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 Post subject: Z.T.O. memory jog please
PostPosted: Feb Fri 23, 2018 7:19 am 
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Joined: Jan Thu 01, 1970 1:00 am
Posts: 11474
Location: Valley City ND USA
I need to replace the selenium with a diode. Can't remember how much to increase resistance,
or what wattage resistor will suffice. I wrote it all down....Someplace?


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 Post subject: Re: Z.T.O. memory jog please
PostPosted: Feb Fri 23, 2018 9:09 am 
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Location: Oxford, MI
It would depend on your line voltage. Around here my line voltage runs just a hair under 120V, so about 119 on average when the grid is not stressed.

I will typically replace the selenium with a 1N4007 diode and then you have two methods of adding resistance. The common denominator is that I like to have 200 ohms after the diode but before the candohm resistor. Either you can add a 70 ohm or so resistor in series with the existing 130 ohm sandohm or replace the sandohm with a single 200 ohm resistor.

The best method of course would be to have an assortment of resistors and start a bit high. Then measuring the filament string, determine what resistor given your line voltage gives 8.4-9.0V on the filament string.

Power dissipation will be just over one watt, so a 2W metal oxide (minimum) or better yet a 5W wirewound resistor should be used.

Also, the original 3W 130 ohm sandohm was designed to act as a fuse if something failed and opened up, if you replace it with something larger in wattage, adding an inline fuse would be a good idea.

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 Post subject: Re: Z.T.O. memory jog please
PostPosted: Feb Sat 24, 2018 12:39 am 
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Location: Colorado Springs, CO
I use a 100 ohm, 25 watt variable resistor in series with a fixed resistor, of a value that makes sense, to dial in the voltage needed, measure what I have and use that value to go with.

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 Post subject: Re: Z.T.O. memory jog please
PostPosted: Feb Sat 24, 2018 1:01 am 
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Joined: Jun Fri 19, 2009 6:34 pm
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Location: Long Island
It really depends on what the application is, and what kind of selenium rectifier you are replacing. In some cases it is necessary, but in many other cases you don't need to add any resistance at all. Forward drop in metallic rectifiers is not a fixed number like it is for silicon diodes; in seleniums of average radio size it could be as low as a few millivolts or as much as 8-10 volts. The drop depends on how much current is flowing, temperature, and the age of the rectifier.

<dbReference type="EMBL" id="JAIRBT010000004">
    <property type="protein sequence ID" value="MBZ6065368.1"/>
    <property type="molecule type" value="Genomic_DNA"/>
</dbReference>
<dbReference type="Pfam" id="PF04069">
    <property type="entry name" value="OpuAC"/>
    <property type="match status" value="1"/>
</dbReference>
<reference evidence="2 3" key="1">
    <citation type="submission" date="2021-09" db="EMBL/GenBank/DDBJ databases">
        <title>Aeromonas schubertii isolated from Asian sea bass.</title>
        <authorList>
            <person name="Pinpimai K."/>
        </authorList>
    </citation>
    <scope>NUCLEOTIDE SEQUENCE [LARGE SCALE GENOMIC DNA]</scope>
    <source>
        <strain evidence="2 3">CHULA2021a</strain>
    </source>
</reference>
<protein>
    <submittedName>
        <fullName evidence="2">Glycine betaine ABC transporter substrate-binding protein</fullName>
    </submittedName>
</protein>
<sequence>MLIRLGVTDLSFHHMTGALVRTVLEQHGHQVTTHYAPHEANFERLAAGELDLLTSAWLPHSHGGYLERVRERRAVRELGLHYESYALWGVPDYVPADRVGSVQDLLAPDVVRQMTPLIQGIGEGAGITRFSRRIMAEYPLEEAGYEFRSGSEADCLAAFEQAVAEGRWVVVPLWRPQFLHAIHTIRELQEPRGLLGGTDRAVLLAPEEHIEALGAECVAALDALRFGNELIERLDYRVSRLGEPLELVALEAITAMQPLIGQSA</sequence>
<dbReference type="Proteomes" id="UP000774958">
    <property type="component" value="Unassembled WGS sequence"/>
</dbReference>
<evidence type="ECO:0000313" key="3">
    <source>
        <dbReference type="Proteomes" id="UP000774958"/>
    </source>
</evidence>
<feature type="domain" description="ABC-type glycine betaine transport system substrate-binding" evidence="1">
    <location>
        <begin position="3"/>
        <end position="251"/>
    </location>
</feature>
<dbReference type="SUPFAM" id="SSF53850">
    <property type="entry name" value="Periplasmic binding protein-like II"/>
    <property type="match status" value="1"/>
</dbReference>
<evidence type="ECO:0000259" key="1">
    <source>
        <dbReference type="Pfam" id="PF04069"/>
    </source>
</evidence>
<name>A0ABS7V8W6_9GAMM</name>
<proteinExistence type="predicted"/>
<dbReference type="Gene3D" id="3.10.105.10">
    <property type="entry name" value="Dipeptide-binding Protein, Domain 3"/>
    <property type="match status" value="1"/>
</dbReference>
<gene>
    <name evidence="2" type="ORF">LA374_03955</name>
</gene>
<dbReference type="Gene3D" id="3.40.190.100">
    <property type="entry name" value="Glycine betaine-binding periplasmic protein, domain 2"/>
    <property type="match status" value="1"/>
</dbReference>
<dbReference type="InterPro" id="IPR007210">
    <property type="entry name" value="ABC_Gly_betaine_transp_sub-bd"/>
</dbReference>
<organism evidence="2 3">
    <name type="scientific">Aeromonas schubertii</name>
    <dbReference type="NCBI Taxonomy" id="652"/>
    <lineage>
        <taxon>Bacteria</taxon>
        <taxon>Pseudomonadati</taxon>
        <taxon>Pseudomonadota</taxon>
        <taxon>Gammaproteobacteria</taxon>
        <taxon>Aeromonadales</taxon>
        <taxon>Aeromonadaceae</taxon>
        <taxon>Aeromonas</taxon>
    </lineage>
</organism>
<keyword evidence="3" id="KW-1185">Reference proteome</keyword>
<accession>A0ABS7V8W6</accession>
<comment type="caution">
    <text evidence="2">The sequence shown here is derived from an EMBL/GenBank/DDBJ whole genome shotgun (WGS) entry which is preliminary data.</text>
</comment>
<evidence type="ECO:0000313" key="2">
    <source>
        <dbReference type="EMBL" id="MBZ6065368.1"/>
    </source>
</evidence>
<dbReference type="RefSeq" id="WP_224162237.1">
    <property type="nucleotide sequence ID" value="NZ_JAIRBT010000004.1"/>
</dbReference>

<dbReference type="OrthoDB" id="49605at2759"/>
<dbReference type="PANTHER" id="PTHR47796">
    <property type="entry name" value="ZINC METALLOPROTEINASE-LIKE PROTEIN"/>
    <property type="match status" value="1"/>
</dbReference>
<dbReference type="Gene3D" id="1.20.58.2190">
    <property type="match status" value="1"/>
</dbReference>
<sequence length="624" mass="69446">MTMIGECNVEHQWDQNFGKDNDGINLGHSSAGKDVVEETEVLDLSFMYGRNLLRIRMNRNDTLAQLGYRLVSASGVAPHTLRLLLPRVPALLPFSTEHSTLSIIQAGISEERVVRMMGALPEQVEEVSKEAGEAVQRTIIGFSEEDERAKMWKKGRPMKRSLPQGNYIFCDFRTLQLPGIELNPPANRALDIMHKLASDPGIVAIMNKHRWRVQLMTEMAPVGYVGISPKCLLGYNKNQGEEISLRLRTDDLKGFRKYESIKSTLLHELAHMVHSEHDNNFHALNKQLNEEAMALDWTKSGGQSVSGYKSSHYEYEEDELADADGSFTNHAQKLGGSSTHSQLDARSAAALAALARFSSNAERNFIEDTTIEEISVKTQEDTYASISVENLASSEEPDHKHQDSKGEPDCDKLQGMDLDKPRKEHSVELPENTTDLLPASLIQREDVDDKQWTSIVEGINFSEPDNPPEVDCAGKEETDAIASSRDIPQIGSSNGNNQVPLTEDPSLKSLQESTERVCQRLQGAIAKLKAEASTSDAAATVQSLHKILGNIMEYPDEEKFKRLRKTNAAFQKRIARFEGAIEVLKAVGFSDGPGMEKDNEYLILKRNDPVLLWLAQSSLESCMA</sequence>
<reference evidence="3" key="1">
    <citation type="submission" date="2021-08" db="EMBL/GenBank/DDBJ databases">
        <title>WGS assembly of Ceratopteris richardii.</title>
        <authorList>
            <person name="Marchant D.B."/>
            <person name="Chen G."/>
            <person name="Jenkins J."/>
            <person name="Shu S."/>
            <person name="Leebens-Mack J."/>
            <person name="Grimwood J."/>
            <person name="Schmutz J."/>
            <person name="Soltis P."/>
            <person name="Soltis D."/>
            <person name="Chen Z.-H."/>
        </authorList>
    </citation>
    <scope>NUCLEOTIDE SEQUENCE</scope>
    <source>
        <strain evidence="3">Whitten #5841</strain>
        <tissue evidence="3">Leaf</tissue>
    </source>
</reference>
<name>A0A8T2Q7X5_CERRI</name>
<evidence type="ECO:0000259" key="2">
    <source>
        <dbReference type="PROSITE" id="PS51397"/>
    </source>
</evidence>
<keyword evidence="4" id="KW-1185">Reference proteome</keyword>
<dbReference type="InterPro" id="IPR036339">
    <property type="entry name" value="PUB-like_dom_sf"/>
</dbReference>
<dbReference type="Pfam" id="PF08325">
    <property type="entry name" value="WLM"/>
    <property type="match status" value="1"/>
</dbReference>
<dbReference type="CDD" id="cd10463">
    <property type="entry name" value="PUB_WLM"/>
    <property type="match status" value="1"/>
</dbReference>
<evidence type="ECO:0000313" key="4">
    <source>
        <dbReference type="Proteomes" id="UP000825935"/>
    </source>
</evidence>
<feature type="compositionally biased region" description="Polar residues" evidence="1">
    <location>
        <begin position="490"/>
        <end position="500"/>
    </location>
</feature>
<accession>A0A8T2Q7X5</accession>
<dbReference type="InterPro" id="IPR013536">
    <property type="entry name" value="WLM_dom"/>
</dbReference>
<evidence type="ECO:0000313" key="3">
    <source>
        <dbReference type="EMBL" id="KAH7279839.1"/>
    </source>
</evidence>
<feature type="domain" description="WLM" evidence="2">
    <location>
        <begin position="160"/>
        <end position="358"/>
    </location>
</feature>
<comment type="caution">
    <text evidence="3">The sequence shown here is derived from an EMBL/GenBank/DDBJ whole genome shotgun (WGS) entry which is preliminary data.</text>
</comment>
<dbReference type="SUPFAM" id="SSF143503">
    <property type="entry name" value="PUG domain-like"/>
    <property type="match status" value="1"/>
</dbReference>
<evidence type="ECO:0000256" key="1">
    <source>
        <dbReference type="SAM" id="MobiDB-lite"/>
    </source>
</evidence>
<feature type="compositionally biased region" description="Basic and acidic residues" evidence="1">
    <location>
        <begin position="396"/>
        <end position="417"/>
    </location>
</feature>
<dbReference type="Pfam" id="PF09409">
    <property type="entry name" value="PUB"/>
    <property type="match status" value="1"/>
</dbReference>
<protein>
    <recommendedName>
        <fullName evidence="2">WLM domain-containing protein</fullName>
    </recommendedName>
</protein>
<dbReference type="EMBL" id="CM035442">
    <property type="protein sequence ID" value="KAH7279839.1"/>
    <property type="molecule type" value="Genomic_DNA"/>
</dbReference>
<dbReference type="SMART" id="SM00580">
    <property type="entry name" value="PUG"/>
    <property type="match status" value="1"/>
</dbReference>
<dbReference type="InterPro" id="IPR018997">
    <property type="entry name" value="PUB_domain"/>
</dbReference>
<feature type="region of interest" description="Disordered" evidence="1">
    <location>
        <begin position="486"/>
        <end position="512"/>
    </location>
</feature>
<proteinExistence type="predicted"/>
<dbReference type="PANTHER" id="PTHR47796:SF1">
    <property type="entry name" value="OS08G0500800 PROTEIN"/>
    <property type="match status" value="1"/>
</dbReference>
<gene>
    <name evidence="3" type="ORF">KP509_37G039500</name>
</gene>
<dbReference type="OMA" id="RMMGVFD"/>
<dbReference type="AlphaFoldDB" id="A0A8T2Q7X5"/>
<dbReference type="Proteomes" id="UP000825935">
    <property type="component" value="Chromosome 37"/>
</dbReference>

You mentioned ZTO. If that's shorthand for Zenith Trans Oceanic, then you do have to pay attention to filament voltage, especially if it is one of the models that uses an expensive 1L6 tube. Hcompton79 gives all the details in his post.

For other kinds of radios, test instruments, and devices with selenium rectifiers, I look at the B+ voltage with the new diode installed but no additional resistors added. If it is within normal tolerances with proper line voltage is applied, then I leave well enough alone. Only if the voltage becomes excessive do I add a series resistor to knock it down.

Note that in most cases you will find a small resistor (eg. 22 ohms) in series with the old selenium rectifier. Its purpose was to limit the maximum surge current. Selenium rectifiers were easily damaged by surges. It's a good idea to leave that resistor in place when you install a diode, or install one if there's none present. It will also protect the new silicon diode from surges which might eventually cause it to short out.

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 Post subject: Re: Z.T.O. memory jog please
PostPosted: Feb Sat 24, 2018 7:45 am 
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Joined: Jan Thu 01, 1970 1:00 am
Posts: 11474
Location: Valley City ND USA
Thanks guys. It's a G500 with 1L6. My voltage here at home is plenty high. Customer lives in town. Different power source. I'll experiment and adjust. I posted looking for a starting point. I'm good to go now!


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 Post subject: Re: Z.T.O. memory jog please
PostPosted: Feb Sun 25, 2018 5:55 am 
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Joined: Jan Sun 06, 2008 3:28 am
Posts: 4055
Location: Richmond, VA
Download this H500 Restoration Guide. Chapter 4 has illustrated, step by step instructions on how to determine the right resistor value. The G500 is essentially the same radio. The file is 48mb, so it takes a couple minutes to download.

http://143.95.77.243/~elmphoto/pdf/H500%20Restoration%20Guide.pdf

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